Rewards are becoming standard practice in the insurance industry. Many companies are automatically enrolling customers in rewards programs, giving experiential rewards upfront. One example is providing forgiveness benefits, processing minor claims without raising policy rates. Insurers should communicate these automatic program enrollments to increase Perceived Value and optimize the customer experience from early lifecycle touchpoints. Rewards often increase with tenure, allowing customers to save more the longer they keep their coverage. This program design reflects the Threshold Earn Model, which is an effective way to increase the lifetime value and tenure of insurance customers.

One insurance company effectively using the Threshold Model is Progressive, who offers small accident forgiveness and quality repair shop services immediately upon enrollment, and large accident forgiveness along with prioritized customer service after meeting certain tenure thresholds.

The Threshold Earn Model attributes value when program members reach a pre-set target for a given behavior – often spend, engagement, or tenure. When a customer reaches the defined threshold for that behavior, value is awarded. Typically, with each higher threshold comes increasing Perceived Value. Of all four models, the Threshold Earn Model presents the greatest opportunity for loyalty marketers in the insurance industry to encourage long-term retention and optimize customer experience.

Key program design considerations

Loyalty marketers in the insurance industry should consider the following market and customer dynamics to optimize rewards program design:

  1. Understand Customer Lifetime Value, and reward the highest value customers. Most insurance customers will become more valuable with tenure, and so should the rewards they receive. Consider future customer value, not just current value, and develop a rewards program that evolves with the journey of the target customer.
  2. Focus on the moments of truth within the customer experience. Insurance is a low engagement product, as customers typically make automatic payments and may only engage on a yearly basis for policy renewal. The customer experience at each touchpoint should be optimized, as one good or bad experience could determine whether the customer is lost instantly or retained for life (ex: making a claim).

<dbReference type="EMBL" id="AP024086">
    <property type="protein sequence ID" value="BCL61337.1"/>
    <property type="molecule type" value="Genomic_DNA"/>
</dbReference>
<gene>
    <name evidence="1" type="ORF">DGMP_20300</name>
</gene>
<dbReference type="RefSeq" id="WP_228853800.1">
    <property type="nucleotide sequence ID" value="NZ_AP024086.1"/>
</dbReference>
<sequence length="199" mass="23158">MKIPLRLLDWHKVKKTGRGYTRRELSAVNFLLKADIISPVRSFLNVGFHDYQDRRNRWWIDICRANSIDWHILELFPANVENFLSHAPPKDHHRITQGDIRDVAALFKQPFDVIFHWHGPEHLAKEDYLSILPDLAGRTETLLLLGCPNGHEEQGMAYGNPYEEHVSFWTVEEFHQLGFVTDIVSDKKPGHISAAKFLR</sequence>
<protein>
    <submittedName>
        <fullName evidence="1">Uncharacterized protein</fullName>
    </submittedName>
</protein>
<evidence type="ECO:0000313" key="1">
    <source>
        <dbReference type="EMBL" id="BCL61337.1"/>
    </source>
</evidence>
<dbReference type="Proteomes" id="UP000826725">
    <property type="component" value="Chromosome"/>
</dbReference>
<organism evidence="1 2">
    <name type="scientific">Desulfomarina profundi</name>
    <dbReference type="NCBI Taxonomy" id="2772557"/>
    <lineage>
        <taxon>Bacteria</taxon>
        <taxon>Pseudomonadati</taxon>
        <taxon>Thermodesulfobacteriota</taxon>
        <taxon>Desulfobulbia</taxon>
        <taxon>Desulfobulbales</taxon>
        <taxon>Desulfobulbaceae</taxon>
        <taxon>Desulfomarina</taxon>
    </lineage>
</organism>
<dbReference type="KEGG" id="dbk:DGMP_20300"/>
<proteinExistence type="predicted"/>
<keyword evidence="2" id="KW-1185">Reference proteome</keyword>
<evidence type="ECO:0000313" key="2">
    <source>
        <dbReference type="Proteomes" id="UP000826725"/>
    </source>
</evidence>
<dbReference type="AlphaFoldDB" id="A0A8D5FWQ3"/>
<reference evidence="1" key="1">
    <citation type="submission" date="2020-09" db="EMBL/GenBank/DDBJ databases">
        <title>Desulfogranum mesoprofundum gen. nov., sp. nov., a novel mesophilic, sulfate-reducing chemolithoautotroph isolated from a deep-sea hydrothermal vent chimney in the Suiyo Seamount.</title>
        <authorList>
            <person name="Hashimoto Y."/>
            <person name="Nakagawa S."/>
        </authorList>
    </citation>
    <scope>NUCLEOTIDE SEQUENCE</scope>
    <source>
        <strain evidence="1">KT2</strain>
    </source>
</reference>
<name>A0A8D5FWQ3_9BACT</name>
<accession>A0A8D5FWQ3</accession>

3. Offer affinity brand rewards to heighten customer engagement and create positive brand associations. Insurers should consider partnering with companies that provide related services or products like gas stations, oil change shops and repair shops. Progressive Insurance does this well, offering the instant benefit of repair shop speed and quality upon enrollment.
  4. Combine technology and rewards to streamline the customer experience. Encouraging customers to self-serve online and via use of a mobile application makes claims less costly for insurers, as it frees up customer service resources to engage in higher-value interactions. Online and mobile channels allow for increased customer engagement and greater convenience across all touchpoints in the customer journey. Mobile engagement will enable easier cross-sell and up-sell, and will also facilitate the integration of rewards.

In summary, it is imperative that loyalty marketers in the insurance industry maximize Perceived Value and optimize key customer experiences to drive retention. Designing and implementing the right Earn Model is critical in this industry where rewards programs are standard practice and increases in the customer’s perceived value often yield the greatest return on marketing investment.

About the Author

Clay Walton-House serves as managing director of Integrated Loyalty Solutions at Concentrix Catalyst. He helps Fortune 500 companies create and implement new customer engagement strategies that accelerate growth and build loyalty. His expertise lies in understanding consumer behavior and translating it into actionable customer insights. Clay has a proven track record of successful loyalty program design and optimization, helping uncover ways to build retention and loyalty strategies into a company’s broader business model.